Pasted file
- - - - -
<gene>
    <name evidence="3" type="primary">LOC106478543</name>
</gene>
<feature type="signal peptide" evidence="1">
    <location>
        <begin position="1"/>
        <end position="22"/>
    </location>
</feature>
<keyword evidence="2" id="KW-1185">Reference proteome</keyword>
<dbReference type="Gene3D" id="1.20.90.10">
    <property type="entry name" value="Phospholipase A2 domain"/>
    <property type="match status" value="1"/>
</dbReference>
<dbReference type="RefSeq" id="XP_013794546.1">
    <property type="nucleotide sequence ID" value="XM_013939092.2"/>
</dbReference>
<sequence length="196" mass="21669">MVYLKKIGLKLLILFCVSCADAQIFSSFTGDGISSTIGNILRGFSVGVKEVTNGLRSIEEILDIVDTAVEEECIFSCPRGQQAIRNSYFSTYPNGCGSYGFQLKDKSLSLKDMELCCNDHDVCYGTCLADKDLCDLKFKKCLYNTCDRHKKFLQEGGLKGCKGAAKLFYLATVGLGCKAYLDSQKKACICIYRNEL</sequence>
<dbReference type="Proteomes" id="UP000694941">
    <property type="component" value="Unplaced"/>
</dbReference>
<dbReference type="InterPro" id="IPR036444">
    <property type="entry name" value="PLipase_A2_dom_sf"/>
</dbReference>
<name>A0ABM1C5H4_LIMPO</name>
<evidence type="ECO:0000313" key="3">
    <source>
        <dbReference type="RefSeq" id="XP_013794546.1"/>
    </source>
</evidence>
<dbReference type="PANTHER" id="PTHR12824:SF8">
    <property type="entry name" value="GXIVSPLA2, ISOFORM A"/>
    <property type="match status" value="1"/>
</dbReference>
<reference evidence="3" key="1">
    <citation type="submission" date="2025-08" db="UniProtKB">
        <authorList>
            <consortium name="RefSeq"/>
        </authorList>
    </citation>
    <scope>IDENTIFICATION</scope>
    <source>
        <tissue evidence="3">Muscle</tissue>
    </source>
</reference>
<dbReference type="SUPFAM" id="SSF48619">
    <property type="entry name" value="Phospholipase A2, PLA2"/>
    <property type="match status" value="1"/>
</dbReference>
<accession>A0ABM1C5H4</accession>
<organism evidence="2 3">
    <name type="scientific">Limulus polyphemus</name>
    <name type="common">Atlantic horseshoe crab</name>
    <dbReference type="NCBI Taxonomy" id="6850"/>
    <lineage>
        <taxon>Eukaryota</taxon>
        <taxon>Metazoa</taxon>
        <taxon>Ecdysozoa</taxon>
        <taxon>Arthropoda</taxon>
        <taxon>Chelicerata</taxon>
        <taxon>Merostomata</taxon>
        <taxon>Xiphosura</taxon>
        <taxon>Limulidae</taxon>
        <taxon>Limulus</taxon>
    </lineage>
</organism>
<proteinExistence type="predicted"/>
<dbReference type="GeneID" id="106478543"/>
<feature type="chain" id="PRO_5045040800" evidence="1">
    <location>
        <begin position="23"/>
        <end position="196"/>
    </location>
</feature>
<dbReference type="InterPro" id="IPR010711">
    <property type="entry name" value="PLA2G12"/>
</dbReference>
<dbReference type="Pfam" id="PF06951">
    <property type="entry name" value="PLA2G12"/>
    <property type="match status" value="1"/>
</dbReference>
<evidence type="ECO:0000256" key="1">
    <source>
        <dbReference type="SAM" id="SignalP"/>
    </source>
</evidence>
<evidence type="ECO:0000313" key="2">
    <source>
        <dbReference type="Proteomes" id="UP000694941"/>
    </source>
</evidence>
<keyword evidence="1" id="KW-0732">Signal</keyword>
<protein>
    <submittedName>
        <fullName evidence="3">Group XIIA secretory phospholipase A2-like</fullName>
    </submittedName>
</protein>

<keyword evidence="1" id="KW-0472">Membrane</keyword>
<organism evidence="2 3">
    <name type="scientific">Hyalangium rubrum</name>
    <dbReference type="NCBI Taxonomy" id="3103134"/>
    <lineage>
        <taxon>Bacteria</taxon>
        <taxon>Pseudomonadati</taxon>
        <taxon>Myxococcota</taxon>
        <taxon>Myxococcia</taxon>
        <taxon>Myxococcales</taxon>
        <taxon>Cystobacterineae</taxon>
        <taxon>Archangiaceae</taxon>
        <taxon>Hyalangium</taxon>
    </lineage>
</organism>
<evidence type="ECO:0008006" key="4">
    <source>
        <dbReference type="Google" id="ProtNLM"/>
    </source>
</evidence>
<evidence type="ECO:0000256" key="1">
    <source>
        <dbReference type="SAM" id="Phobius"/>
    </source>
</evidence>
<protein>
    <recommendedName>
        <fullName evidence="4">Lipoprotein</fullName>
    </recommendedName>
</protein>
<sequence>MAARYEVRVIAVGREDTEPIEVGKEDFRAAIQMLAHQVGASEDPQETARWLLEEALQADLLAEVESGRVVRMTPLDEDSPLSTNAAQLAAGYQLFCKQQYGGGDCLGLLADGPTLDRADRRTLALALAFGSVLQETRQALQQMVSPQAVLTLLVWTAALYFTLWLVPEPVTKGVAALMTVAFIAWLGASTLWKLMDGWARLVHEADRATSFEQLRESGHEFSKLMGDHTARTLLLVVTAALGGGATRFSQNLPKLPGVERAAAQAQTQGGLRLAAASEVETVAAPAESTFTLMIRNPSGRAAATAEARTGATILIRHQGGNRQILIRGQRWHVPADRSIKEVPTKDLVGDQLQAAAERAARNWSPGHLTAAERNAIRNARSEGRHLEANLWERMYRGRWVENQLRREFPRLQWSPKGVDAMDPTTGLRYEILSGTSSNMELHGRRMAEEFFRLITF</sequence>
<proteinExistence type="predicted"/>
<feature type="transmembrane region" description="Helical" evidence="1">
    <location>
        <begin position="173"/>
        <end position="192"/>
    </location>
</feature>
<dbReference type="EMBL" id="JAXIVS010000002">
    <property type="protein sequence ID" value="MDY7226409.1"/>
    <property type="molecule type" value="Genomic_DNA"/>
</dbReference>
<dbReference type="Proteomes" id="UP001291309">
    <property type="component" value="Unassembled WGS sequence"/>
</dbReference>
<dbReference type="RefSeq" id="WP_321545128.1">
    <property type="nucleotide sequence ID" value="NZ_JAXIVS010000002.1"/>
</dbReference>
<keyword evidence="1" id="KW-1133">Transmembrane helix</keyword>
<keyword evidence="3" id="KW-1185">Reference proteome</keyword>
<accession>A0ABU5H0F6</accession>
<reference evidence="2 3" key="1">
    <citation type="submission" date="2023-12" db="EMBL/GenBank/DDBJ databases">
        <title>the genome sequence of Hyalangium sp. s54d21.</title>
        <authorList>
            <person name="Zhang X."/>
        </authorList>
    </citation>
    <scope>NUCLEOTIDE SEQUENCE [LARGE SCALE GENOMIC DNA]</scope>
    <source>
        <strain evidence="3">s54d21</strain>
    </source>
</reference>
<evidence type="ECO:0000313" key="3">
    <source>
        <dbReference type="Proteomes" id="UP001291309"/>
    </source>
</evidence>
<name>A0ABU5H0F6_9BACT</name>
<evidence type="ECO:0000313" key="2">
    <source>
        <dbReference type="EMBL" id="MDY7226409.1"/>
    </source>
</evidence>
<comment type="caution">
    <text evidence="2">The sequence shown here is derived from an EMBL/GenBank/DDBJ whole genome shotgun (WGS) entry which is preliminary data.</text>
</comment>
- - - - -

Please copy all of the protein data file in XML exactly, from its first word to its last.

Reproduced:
<gene>
    <name evidence="3" type="primary">LOC106478543</name>
</gene>
<feature type="signal peptide" evidence="1">
    <location>
        <begin position="1"/>
        <end position="22"/>
    </location>
</feature>
<keyword evidence="2" id="KW-1185">Reference proteome</keyword>
<dbReference type="Gene3D" id="1.20.90.10">
    <property type="entry name" value="Phospholipase A2 domain"/>
    <property type="match status" value="1"/>
</dbReference>
<dbReference type="RefSeq" id="XP_013794546.1">
    <property type="nucleotide sequence ID" value="XM_013939092.2"/>
</dbReference>
<sequence length="196" mass="21669">MVYLKKIGLKLLILFCVSCADAQIFSSFTGDGISSTIGNILRGFSVGVKEVTNGLRSIEEILDIVDTAVEEECIFSCPRGQQAIRNSYFSTYPNGCGSYGFQLKDKSLSLKDMELCCNDHDVCYGTCLADKDLCDLKFKKCLYNTCDRHKKFLQEGGLKGCKGAAKLFYLATVGLGCKAYLDSQKKACICIYRNEL</sequence>
<dbReference type="Proteomes" id="UP000694941">
    <property type="component" value="Unplaced"/>
</dbReference>
<dbReference type="InterPro" id="IPR036444">
    <property type="entry name" value="PLipase_A2_dom_sf"/>
</dbReference>
<name>A0ABM1C5H4_LIMPO</name>
<evidence type="ECO:0000313" key="3">
    <source>
        <dbReference type="RefSeq" id="XP_013794546.1"/>
    </source>
</evidence>
<dbReference type="PANTHER" id="PTHR12824:SF8">
    <property type="entry name" value="GXIVSPLA2, ISOFORM A"/>
    <property type="match status" value="1"/>
</dbReference>
<reference evidence="3" key="1">
    <citation type="submission" date="2025-08" db="UniProtKB">
        <authorList>
            <consortium name="RefSeq"/>
        </authorList>
    </citation>
    <scope>IDENTIFICATION</scope>
    <source>
        <tissue evidence="3">Muscle</tissue>
    </source>
</reference>
<dbReference type="SUPFAM" id="SSF48619">
    <property type="entry name" value="Phospholipase A2, PLA2"/>
    <property type="match status" value="1"/>
</dbReference>
<accession>A0ABM1C5H4</accession>
<organism evidence="2 3">
    <name type="scientific">Limulus polyphemus</name>
    <name type="common">Atlantic horseshoe crab</name>
    <dbReference type="NCBI Taxonomy" id="6850"/>
    <lineage>
        <taxon>Eukaryota</taxon>
        <taxon>Metazoa</taxon>
        <taxon>Ecdysozoa</taxon>
        <taxon>Arthropoda</taxon>
        <taxon>Chelicerata</taxon>
        <taxon>Merostomata</taxon>
        <taxon>Xiphosura</taxon>
        <taxon>Limulidae</taxon>
        <taxon>Limulus</taxon>
    </lineage>
</organism>
<proteinExistence type="predicted"/>
<dbReference type="GeneID" id="106478543"/>
<feature type="chain" id="PRO_5045040800" evidence="1">
    <location>
        <begin position="23"/>
        <end position="196"/>
    </location>
</feature>
<dbReference type="InterPro" id="IPR010711">
    <property type="entry name" value="PLA2G12"/>
</dbReference>
<dbReference type="Pfam" id="PF06951">
    <property type="entry name" value="PLA2G12"/>
    <property type="match status" value="1"/>
</dbReference>
<evidence type="ECO:0000256" key="1">
    <source>
        <dbReference type="SAM" id="SignalP"/>
    </source>
</evidence>
<evidence type="ECO:0000313" key="2">
    <source>
        <dbReference type="Proteomes" id="UP000694941"/>
    </source>
</evidence>
<keyword evidence="1" id="KW-0732">Signal</keyword>
<protein>
    <submittedName>
        <fullName evidence="3">Group XIIA secretory phospholipase A2-like</fullName>
    </submittedName>
</protein>

<keyword evidence="1" id="KW-0472">Membrane</keyword>
<organism evidence="2 3">
    <name type="scientific">Hyalangium rubrum</name>
    <dbReference type="NCBI Taxonomy" id="3103134"/>
    <lineage>
        <taxon>Bacteria</taxon>
        <taxon>Pseudomonadati</taxon>
        <taxon>Myxococcota</taxon>
        <taxon>Myxococcia</taxon>
        <taxon>Myxococcales</taxon>
        <taxon>Cystobacterineae</taxon>
        <taxon>Archangiaceae</taxon>
        <taxon>Hyalangium</taxon>
    </lineage>
</organism>
<evidence type="ECO:0008006" key="4">
    <source>
        <dbReference type="Google" id="ProtNLM"/>
    </source>
</evidence>
<evidence type="ECO:0000256" key="1">
    <source>
        <dbReference type="SAM" id="Phobius"/>
    </source>
</evidence>
<protein>
    <recommendedName>
        <fullName evidence="4">Lipoprotein</fullName>
    </recommendedName>
</protein>
<sequence>MAARYEVRVIAVGREDTEPIEVGKEDFRAAIQMLAHQVGASEDPQETARWLLEEALQADLLAEVESGRVVRMTPLDEDSPLSTNAAQLAAGYQLFCKQQYGGGDCLGLLADGPTLDRADRRTLALALAFGSVLQETRQALQQMVSPQAVLTLLVWTAALYFTLWLVPEPVTKGVAALMTVAFIAWLGASTLWKLMDGWARLVHEADRATSFEQLRESGHEFSKLMGDHTARTLLLVVTAALGGGATRFSQNLPKLPGVERAAAQAQTQGGLRLAAASEVETVAAPAESTFTLMIRNPSGRAAATAEARTGATILIRHQGGNRQILIRGQRWHVPADRSIKEVPTKDLVGDQLQAAAERAARNWSPGHLTAAERNAIRNARSEGRHLEANLWERMYRGRWVENQLRREFPRLQWSPKGVDAMDPTTGLRYEILSGTSSNMELHGRRMAEEFFRLITF</sequence>
<proteinExistence type="predicted"/>
<feature type="transmembrane region" description="Helical" evidence="1">
    <location>
        <begin position="173"/>
        <end position="192"/>
    </location>
</feature>
<dbReference type="EMBL" id="JAXIVS010000002">
    <property type="protein sequence ID" value="MDY7226409.1"/>
    <property type="molecule type" value="Genomic_DNA"/>
</dbReference>
<dbReference type="Proteomes" id="UP001291309">
    <property type="component" value="Unassembled WGS sequence"/>
</dbReference>
<dbReference type="RefSeq" id="WP_321545128.1">
    <property type="nucleotide sequence ID" value="NZ_JAXIVS010000002.1"/>
</dbReference>
<keyword evidence="1" id="KW-1133">Transmembrane helix</keyword>
<keyword evidence="3" id="KW-1185">Reference proteome</keyword>
<accession>A0ABU5H0F6</accession>
<reference evidence="2 3" key="1">
    <citation type="submission" date="2023-12" db="EMBL/GenBank/DDBJ databases">
        <title>the genome sequence of Hyalangium sp. s54d21.</title>
        <authorList>
            <person name="Zhang X."/>
        </authorList>
    </citation>
    <scope>NUCLEOTIDE SEQUENCE [LARGE SCALE GENOMIC DNA]</scope>
    <source>
        <strain evidence="3">s54d21</strain>
    </source>
</reference>
<evidence type="ECO:0000313" key="3">
    <source>
        <dbReference type="Proteomes" id="UP001291309"/>
    </source>
</evidence>
<name>A0ABU5H0F6_9BACT</name>
<evidence type="ECO:0000313" key="2">
    <source>
        <dbReference type="EMBL" id="MDY7226409.1"/>
    </source>
</evidence>
<comment type="caution">
    <text evidence="2">The sequence shown here is derived from an EMBL/GenBank/DDBJ whole genome shotgun (WGS) entry which is preliminary data.</text>
</comment>